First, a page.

Vietnam, with a coastline of over 3,260 kilometers (km) and more than 3,000 islands and islets scattered offshore, plus up to 2,860 rivers and estuaries, has been geographically endowed with ideal conditions for the thriving fishery sector which currently exists.

Great potential of fishery sector in Vietnam is embedded in water bodies of 1.700.000 ha in which 811.700 ha freshwater, 635.400 ha brackish waters and 125.700 ha coves and 300.000 - 400.000 ha wetland areas might be employed for aquaculture development.

The Mekong River Delta in the south and the Red River Delta in the north have been used for wild catch fishing as well as extensive fish farming.

Shrimp and pangasius mostly farmed in the Mekong River Delta, in which, shrimp farmes located in coastal provinces such as Tra Vinh, Bac Lieu, Soc Trang, Ca Mau, Kien Giang, Ben Tre..

Pangasius farming is developing in many provinces in Mekong River Delta such as Can Tho, Vinh Long, Tien Giang, An Giang, Dong Thap, Soc Trang, Hau Giang, Tra Vinh....

Production in the fishery sector grew at an average rate of 7.05% from 1991 to 2000, and 10% from 2001 to now. The country produces annually over 6 million MT of fish, in which its landings reached 2.7 million MT and aquaculture reached 3.3 million MT. In 2015, total fisheries production reached 6.56 million MT, including 3.03 million tons from catching and 3.53 million tons from aquaculture.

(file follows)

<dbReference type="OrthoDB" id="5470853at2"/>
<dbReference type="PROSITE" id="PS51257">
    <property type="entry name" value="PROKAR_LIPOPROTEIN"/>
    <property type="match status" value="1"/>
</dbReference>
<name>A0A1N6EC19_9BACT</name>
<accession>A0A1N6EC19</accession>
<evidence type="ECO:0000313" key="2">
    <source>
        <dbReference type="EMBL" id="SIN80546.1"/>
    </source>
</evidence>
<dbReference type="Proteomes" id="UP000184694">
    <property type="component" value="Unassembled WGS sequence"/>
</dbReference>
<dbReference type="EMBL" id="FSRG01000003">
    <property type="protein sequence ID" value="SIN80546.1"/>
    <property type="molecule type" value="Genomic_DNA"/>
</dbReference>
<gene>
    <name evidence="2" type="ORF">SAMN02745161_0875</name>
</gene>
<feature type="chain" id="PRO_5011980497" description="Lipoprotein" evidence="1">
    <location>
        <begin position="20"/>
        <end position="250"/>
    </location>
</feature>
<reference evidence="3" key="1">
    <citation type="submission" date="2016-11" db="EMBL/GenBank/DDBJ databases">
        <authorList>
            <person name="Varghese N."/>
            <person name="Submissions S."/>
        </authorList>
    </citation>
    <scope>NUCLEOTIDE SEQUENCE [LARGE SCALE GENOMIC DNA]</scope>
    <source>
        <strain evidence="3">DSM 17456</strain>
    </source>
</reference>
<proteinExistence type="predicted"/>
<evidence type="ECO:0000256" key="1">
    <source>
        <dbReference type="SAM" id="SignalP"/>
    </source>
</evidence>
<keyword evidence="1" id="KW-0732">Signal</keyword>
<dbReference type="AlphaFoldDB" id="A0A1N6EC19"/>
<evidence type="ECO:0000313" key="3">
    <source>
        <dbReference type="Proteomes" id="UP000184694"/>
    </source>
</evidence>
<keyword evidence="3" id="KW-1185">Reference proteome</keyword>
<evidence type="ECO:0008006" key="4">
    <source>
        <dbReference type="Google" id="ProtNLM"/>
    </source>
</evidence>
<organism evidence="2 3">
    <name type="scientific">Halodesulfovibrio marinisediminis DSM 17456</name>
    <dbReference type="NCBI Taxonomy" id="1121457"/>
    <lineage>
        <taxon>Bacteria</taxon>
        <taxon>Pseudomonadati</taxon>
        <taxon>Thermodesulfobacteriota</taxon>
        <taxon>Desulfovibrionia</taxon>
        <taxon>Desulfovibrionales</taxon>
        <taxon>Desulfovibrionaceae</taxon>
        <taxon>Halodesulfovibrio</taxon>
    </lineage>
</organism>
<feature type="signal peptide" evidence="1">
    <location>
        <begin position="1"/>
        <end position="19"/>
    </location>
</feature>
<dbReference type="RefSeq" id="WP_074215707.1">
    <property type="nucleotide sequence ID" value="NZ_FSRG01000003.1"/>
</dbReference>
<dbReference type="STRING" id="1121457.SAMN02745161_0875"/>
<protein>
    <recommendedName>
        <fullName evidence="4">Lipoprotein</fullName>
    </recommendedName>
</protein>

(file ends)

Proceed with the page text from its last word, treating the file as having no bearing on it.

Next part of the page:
Dong Thap eyes over 2,000ha for prawns

The Dong Thap province Department of Agriculture and Rural Development will earmark over 2,000 hectares of land for farming giant river prawns, most of it in Tam Nong, Thanh Binh, and Cao Lanh districts and Hong Ngu town.

Ho Thanh Dung, deputy director of the department, said since 2013, when the land available for breeding these prawns peaked at 1,133 hectares, yielding over 1,000 tonnes, the area had been decreasing.

Last year it had fallen to just 248ha, yielding around 77 tonnes.

The reason for the drop is climate change due to which there have been floods and worsening water quality, affecting the growth of the prawns.

In recent years seaside provinces such as Tra Vinh, Kien Giang and Ben Tre have undertaken intensive farming of giant river prawn with low cost and high output, leading to lower demand for the crustacean from Dong Thap.

To facilitate prawn farming in Dong Thap, the province has proposed several policies such as creating co-operative groups, linking farmers with suppliers, production facilities and distribution channels, setting up research into farming techniques and technologies and reducing the use of chemicals.

Last year it implemented crop rotation with farmers growing rice after harvesting prawns. The organic waste from the giant river prawns at the bottom of the lake greatly increases soil fertility and rice output.